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Entrepreneurs Create Text Book Case Scenario for Success

Kreece Fuchs
Kreece Fuchs

A recent graduate with an overdrawn checking account, Kreece Fuchs was looking for ways to make money. A stack of text books piled in his college apartment he had planned to turn into pocket money instead became the inspiration for a business.

That ‘aha moment’ became Better World Books, which Fuchs describes as a "global bookstore that harnesses the power of capitalism to bring literacy and opportunity to people around the world." The company solicits books through a network of more than 2,300 college campuses and partnerships with over 3,000 libraries nationwide, and sells the books online, with a portion of the profits donated to literacy programs. Since starting the venture in 2001, Better World Books has donated more than 5 million books to partner programs.

We spoke with 32-year-old Fuchs, one of the two co-founders of Better World Books, on how he and partner Xavier Helgesen started a profitable business by doing good.

Where did the idea come from?

The campus bookstore never paid much for used books, and I thought I could sell them on the Internet and get more money. This was before buying and selling stuff on the Internet was mainstream. We had a plan to collect all the unwanted books at Notre Dame and see how many books we could collect.

When did you know the company would be a success?

We later had a book drive at the local community center. A lot of people donated because it was a great cause and they weren't using their books anyhow. We ended up selling over $20,000 worth of books in the course of one month after book drives and dorm collections. So we had a pretty good idea we would make it after that.


Where did your initial funding come from?

We went the friends and family route, and borrowed money from them. We didn't pay ourselves. We had enough money for food and rent. All the startup money went toward physical transport, gas money, visits to schools and shipping costs. We also had to rent warehouse space because we outgrew our small office.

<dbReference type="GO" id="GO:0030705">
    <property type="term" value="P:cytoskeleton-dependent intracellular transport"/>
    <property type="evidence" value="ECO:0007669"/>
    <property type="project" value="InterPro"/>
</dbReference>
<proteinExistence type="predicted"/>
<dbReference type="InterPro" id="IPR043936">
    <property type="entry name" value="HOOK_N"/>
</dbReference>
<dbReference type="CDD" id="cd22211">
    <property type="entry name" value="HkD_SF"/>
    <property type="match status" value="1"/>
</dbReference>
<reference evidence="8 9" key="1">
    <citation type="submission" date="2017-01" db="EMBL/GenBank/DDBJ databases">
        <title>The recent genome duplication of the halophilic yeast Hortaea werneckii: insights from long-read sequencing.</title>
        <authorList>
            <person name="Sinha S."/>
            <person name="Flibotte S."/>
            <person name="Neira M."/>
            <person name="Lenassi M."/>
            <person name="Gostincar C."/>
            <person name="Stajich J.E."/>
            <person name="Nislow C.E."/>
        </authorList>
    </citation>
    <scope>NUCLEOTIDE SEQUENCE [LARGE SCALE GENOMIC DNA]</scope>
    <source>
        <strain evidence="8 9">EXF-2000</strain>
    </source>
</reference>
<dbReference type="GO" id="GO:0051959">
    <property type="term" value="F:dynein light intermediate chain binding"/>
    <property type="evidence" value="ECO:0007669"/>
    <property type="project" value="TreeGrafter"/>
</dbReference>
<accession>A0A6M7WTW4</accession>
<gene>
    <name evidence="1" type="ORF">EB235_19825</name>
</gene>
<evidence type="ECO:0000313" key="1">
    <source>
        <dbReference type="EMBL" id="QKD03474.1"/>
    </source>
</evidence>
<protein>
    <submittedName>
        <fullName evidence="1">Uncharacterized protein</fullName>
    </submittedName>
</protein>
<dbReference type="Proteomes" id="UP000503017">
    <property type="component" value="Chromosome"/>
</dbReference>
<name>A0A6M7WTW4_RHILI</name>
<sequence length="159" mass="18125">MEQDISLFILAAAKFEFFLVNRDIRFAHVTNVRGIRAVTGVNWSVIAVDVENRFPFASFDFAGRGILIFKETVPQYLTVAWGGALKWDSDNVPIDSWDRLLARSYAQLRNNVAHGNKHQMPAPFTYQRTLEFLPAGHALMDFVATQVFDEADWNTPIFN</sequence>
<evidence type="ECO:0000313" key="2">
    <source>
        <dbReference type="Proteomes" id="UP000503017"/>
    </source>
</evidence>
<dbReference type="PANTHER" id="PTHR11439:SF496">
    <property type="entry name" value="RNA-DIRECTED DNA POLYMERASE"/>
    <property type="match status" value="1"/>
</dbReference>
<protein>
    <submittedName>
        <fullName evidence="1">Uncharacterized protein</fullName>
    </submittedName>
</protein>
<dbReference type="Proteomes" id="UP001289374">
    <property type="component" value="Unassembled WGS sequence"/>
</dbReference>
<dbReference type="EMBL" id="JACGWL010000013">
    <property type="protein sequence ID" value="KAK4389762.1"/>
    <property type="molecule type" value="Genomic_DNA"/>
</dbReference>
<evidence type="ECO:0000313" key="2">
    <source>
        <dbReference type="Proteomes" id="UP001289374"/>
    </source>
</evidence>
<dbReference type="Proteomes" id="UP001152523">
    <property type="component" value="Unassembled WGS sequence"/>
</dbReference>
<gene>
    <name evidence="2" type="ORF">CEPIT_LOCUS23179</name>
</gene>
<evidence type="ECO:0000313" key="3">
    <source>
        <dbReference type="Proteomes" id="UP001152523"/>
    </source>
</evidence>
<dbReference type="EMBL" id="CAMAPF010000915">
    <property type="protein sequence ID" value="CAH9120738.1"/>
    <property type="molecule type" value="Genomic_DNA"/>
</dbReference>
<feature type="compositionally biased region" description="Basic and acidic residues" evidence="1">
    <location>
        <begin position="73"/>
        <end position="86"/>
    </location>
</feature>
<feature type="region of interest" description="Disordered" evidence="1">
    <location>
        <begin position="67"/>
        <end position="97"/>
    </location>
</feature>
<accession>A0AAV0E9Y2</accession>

This company relies on donations and handheld books, what will e-books do to your business?

It is definitely a concern. I would be kidding if I said we didn't look at what e-books will do to our model. But it's still a small portion of the market, less than 2 percent of the book market. We think we are at an advantage because used books are cheaper than e-books. There is still a market for people who want to buy and hold a book, and we feel good about our growth potential.

What's next?

We hope to set up physical collection bins at different points for people to donate books. That is an area of big growth for us and increasing sales online. The more people can learn about what we do, see we are an alternative to Amazon, and that a portion of sales goes to our partners, the better. We plan to expand internationally. We have an operation in Scotland, and a managing director there who is looking into possibilities in growing into the rest of Europe.

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